“Sadly, the club hasn’t had the same amount of success in recent years and we’ve only won the senior championship once – in 2007 – in the past 19 years. We’ve lost the last two county finals by a point to St. Pat’s of Wicklow and Rathnew respectively.
“But despite the fact that we’ve lost about seven starters from the 2012 final team for various reasons, we’d still be among the top two or three teams in Wicklow. I managed our second team to a junior ‘A’ championship final victory over Kilmacanogue last year which means we are up intermediate this year. Ourselves and Rathnew are the only clubs to have teams in the top two grades.”
In addition to the success he enjoyed with his beloved club, Murphy garnered three Sigerson Cup medals in the colours of UCD in 1977, ’78 and ’79, lining out alongside football greats like Meath’s Colm O’Rourke, Tony McManus of Roscommon and Dublin’s Pat O’Neill. He represented Wicklow at senior level for a decade and would surely have gone on for longer but for mounting work and family commitments.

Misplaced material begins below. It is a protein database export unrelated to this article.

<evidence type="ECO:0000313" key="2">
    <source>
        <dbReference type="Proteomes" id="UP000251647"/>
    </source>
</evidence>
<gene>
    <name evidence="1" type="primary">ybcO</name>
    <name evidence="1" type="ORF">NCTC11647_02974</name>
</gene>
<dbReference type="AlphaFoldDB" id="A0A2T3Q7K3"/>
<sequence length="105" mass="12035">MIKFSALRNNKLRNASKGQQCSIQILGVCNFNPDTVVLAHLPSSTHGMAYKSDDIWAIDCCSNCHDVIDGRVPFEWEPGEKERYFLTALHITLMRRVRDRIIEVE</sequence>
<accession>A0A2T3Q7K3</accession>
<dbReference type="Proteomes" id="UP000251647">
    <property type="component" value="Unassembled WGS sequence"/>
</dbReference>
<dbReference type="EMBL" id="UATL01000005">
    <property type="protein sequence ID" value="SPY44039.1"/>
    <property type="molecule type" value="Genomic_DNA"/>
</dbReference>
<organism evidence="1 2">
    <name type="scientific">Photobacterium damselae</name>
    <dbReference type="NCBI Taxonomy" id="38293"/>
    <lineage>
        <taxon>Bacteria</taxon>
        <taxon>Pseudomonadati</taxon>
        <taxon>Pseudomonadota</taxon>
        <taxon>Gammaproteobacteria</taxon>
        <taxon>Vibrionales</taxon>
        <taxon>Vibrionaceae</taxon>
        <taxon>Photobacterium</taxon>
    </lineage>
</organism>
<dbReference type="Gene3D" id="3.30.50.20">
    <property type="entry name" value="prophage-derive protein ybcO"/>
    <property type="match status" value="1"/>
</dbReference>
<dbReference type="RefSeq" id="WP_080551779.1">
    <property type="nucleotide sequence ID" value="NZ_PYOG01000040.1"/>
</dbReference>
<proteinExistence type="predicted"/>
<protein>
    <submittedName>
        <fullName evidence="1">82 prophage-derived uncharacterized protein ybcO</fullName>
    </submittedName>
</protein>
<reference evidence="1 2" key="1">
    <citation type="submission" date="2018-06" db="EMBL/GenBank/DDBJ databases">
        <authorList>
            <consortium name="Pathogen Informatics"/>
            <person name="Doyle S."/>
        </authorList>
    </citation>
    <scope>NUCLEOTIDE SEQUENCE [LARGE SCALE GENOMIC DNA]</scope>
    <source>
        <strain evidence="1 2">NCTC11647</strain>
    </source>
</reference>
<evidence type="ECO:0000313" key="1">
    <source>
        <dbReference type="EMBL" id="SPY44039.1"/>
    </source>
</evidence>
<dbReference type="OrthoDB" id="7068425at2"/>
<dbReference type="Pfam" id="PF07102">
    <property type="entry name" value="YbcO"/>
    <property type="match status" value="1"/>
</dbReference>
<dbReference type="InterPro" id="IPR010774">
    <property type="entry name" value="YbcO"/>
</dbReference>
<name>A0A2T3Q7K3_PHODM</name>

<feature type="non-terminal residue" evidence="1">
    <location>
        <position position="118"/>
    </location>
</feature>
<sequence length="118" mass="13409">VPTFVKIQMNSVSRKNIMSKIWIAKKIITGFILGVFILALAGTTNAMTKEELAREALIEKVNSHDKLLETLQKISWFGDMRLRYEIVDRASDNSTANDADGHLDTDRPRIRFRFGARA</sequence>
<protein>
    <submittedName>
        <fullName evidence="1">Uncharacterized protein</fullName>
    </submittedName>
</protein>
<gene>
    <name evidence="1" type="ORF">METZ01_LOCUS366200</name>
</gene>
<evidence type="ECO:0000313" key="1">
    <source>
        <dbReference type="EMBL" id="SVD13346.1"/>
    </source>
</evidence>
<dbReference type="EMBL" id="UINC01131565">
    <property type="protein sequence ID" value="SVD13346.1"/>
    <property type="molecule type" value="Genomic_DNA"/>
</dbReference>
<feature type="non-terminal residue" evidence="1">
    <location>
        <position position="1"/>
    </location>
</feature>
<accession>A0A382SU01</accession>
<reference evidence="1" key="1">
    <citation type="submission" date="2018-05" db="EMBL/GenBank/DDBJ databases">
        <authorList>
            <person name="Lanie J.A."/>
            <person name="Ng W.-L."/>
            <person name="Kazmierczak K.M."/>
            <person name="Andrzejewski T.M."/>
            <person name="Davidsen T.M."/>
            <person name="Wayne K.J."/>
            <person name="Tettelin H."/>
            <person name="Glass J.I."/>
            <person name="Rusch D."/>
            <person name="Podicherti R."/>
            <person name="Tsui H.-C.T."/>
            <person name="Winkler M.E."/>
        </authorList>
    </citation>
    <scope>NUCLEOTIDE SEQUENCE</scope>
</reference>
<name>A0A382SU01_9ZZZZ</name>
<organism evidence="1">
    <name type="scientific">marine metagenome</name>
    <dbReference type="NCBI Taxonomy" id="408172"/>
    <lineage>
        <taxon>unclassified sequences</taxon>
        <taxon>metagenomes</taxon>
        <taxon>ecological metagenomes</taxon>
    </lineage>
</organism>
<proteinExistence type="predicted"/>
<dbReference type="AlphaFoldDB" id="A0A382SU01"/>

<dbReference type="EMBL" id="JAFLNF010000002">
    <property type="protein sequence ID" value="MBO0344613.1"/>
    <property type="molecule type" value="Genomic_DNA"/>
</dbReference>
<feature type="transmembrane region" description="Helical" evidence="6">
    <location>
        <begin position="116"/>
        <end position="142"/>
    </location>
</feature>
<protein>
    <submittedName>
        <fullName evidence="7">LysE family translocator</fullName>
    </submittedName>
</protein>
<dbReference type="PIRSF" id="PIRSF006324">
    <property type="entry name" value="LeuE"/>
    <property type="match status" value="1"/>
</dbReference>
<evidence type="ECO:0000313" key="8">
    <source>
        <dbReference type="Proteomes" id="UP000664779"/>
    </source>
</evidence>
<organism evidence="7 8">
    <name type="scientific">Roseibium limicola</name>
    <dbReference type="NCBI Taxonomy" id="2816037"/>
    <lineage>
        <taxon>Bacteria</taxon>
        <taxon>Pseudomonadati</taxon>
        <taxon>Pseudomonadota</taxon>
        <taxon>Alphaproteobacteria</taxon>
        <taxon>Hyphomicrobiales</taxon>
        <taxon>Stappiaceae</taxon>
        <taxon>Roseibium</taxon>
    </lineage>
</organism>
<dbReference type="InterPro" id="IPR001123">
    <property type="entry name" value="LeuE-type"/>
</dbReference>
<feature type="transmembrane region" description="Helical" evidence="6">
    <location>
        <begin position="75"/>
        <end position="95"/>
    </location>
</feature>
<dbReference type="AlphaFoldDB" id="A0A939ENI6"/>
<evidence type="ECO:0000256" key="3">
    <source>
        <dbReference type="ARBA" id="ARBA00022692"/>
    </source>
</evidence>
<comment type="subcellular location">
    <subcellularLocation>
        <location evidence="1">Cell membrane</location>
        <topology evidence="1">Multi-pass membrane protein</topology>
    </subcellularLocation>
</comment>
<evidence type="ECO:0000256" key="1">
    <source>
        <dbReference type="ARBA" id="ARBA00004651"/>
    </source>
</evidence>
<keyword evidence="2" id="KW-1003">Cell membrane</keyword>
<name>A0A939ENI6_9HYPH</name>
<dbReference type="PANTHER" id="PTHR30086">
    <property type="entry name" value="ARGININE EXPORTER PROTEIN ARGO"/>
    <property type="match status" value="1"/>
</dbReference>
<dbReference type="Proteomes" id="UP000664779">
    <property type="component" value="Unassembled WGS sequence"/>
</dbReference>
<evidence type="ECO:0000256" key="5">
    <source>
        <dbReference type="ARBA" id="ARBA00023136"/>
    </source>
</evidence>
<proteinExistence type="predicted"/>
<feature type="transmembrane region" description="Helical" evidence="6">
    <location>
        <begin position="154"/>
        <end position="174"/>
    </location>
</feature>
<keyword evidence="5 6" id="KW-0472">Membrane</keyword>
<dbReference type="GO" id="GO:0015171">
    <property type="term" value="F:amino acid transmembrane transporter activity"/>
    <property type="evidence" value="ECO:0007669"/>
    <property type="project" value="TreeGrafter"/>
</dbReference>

Tommy was also selected to play for Leinster in the same three years as he won the Sigerson Cup, but Railway Cup honours eluded him. His only regrets from a remarkable senior career which spanned 22 years from 1974 to ’96 were his failure not to have won more than one Leinster club medal with Baltinglass and Wicklow’s inability to challenge for major honours. He reckons they had their strongest team in 1986 when they won the O’Byrne Cup and two games in the Leinster championship before losing to Meath in the semi-final.